"We called all our children scholars," Phalen said. "These are children that were underperforming, sometimes a year or two below grade level with behavioral problems, but we called them scholars. It's just kind of setting that expectation that, 'You are going to do well, and I know you have it in you. We're going to hold you to a higher standard.'"
The program assigned homework every night, with classroom education continuing through the summer months. BELL grew to serve 17,000 children across four states, and President Bill Clinton honored Phalen for his work with a Presidential Service Award in 1997.
Six months ago, Phalen started a new chapter in his career as he became CEO of "Reach Out and Read," an organization started by two pediatricians in Boston in 1989. The program enlists 25,000 volunteer doctors at 4,500 sites across the country, providing the pediatricians with age-appropriate books to distribute to patients during checkups.
Phalen has observed firsthand the link between early-childhood learning and academic performance in the teenage years.
"Eighty-eight percent of children who show up below grade level, if they're not reading proficiently by the end of first grade, they never catch up. Never," he said.
The real genius of "Reach Out and Read" is that reading takes on the power of a doctor's prescription.
"When your doctor says, 'This is good for your child's health,' 99 percent of us will do something," said Phalen, and he has the numbers to back up the claim.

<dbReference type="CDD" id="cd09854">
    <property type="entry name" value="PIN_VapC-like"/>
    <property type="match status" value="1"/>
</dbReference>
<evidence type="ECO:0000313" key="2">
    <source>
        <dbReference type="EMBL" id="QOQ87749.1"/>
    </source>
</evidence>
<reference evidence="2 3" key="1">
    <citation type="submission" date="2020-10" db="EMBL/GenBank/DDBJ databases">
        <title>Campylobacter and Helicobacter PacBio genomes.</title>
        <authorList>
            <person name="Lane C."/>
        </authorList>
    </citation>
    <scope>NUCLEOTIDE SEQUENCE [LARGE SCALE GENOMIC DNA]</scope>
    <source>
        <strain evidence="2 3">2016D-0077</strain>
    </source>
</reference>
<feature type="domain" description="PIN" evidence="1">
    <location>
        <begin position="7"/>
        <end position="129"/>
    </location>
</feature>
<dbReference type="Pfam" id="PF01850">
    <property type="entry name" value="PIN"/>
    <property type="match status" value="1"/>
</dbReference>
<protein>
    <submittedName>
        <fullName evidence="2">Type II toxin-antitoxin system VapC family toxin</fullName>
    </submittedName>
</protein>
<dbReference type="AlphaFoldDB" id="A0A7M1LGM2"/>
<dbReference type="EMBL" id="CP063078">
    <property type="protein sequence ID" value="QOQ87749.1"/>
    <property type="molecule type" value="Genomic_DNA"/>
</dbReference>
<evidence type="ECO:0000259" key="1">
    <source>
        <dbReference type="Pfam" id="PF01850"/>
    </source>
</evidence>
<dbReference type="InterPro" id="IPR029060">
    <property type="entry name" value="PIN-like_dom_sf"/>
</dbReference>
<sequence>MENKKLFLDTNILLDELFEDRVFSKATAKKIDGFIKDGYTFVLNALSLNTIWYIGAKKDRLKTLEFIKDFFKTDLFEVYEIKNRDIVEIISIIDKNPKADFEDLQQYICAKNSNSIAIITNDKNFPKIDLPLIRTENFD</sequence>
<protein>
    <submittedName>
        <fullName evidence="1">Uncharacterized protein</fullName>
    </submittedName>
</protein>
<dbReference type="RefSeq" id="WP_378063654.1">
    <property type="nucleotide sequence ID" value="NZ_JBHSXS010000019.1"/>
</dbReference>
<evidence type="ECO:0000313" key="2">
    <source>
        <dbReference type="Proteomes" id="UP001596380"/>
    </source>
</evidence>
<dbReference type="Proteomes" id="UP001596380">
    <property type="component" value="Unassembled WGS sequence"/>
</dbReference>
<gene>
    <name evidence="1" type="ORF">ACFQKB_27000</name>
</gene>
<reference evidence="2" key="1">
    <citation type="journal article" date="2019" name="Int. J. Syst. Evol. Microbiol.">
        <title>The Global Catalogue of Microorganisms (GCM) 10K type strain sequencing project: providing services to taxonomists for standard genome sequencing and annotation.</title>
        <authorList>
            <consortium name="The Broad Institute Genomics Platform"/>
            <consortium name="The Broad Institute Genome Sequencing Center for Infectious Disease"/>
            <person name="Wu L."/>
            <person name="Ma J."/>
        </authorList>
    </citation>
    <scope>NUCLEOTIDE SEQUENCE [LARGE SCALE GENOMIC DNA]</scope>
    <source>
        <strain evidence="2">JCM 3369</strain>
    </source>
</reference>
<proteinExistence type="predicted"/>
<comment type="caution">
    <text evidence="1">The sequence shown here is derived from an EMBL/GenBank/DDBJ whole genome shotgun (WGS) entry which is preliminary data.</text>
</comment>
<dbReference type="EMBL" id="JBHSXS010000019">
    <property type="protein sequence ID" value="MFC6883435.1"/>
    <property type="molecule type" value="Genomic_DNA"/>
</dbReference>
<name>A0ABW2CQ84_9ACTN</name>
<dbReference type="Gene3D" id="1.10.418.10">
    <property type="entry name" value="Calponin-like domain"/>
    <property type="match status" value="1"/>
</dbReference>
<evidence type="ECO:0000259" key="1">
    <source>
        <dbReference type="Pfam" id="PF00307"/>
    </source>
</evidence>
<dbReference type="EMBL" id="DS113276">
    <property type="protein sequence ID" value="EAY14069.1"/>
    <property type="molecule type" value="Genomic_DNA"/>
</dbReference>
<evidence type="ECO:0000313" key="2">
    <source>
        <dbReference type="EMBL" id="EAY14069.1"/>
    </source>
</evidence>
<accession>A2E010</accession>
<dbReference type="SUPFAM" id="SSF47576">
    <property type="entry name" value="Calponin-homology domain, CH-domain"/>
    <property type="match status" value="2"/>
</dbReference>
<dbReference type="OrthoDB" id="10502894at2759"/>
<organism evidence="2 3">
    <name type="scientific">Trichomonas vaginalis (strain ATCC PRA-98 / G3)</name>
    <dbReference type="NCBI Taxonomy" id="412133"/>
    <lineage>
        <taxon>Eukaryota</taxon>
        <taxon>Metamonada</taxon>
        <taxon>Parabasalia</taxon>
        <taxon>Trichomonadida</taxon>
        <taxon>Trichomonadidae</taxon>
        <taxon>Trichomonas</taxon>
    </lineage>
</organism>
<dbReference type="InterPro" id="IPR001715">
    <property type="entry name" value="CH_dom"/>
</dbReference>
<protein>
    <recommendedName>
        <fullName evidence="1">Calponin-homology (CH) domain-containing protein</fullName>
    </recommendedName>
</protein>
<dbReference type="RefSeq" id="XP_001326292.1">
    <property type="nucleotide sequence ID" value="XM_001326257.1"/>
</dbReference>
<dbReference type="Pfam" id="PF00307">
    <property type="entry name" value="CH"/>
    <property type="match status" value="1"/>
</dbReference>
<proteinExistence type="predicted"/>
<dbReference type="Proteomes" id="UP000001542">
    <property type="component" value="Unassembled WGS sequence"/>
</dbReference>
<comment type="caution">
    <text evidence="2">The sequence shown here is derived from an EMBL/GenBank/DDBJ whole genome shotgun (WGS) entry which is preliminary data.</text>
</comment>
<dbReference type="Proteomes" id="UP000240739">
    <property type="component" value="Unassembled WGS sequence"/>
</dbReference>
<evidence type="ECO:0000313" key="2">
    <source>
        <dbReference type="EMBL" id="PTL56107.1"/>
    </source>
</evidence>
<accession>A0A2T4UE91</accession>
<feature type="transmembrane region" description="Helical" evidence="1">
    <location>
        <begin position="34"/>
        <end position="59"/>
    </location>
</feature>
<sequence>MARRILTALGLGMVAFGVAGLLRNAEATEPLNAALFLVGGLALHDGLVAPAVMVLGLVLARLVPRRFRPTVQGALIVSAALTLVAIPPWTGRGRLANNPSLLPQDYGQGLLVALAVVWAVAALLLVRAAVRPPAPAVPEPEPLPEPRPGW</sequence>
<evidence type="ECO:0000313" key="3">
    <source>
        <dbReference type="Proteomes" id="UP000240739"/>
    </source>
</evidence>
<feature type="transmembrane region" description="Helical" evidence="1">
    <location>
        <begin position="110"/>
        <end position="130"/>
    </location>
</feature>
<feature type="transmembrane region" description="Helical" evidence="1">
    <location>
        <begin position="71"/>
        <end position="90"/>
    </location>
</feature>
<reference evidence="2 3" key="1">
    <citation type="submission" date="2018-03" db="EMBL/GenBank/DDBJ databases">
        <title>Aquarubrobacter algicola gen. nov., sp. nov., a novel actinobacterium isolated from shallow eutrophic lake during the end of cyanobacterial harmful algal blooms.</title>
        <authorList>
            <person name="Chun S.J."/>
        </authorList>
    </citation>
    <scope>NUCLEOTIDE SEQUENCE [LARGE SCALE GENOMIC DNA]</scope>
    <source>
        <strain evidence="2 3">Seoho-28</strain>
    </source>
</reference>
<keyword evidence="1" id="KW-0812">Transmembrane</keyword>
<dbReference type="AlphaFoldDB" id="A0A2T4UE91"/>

"Reach Out and Read" studies have shown that parents who participate in the program are four times more likely to read to their kids, and non-English-speaking parents are 10 times more likely to read to children.
That's true for Marie Betancourt, a 28-year-old mother in New York whose five-year-old son Sean has been receiving books from "Reach Out and Read" since he was nearly a year old.
"It's an amazing program," she said. "My son doesn't get motivation from watching TV or playing video games. He gets motivation from me telling him, 'Tonight we can read five books if you do homework quickly!'"
"It's a low-cost, smart model," Phalen said of the plan, which costs just $50 per child for the entire five years. "Parents are already going to their pediatrician, so there's no outreach. You don't have to convince them to go in."
Phalen says the program currently serves 32 percent of children in the U.S. who live in poverty, and the chair of the program's board of directors believes Earl Phalen can expand that reach even further with his hands-on leadership.
"Being the chair of 'Reach Out and Read' during the time that Earl Phalen was hired to be CEO was probably one of the best accomplishments of my professional career," said Judy Newman, who is also executive vice president of Scholastic, the children's book publisher.
"He's that perfect combination of very confident and always growing intellectually and socially," she said. "Really, we're lucky to have him, and he's going to make a huge difference in the lives of millions of children."
Phalen himself has no children, though he is uncle to over 30 nieces and nephews from his seven siblings. He said that his favorite book as a child was The Giving Tree, Shel Silverstein's classic about a selfless tree's gifts to a boy throughout his life.
Phalen has given much of his own life for the benefit of kids, but he still has a lot left to contribute.
"I want to transform how children are educated," he said. "If you show a child that you care, you can absolutely change who they think they are and who they'll become."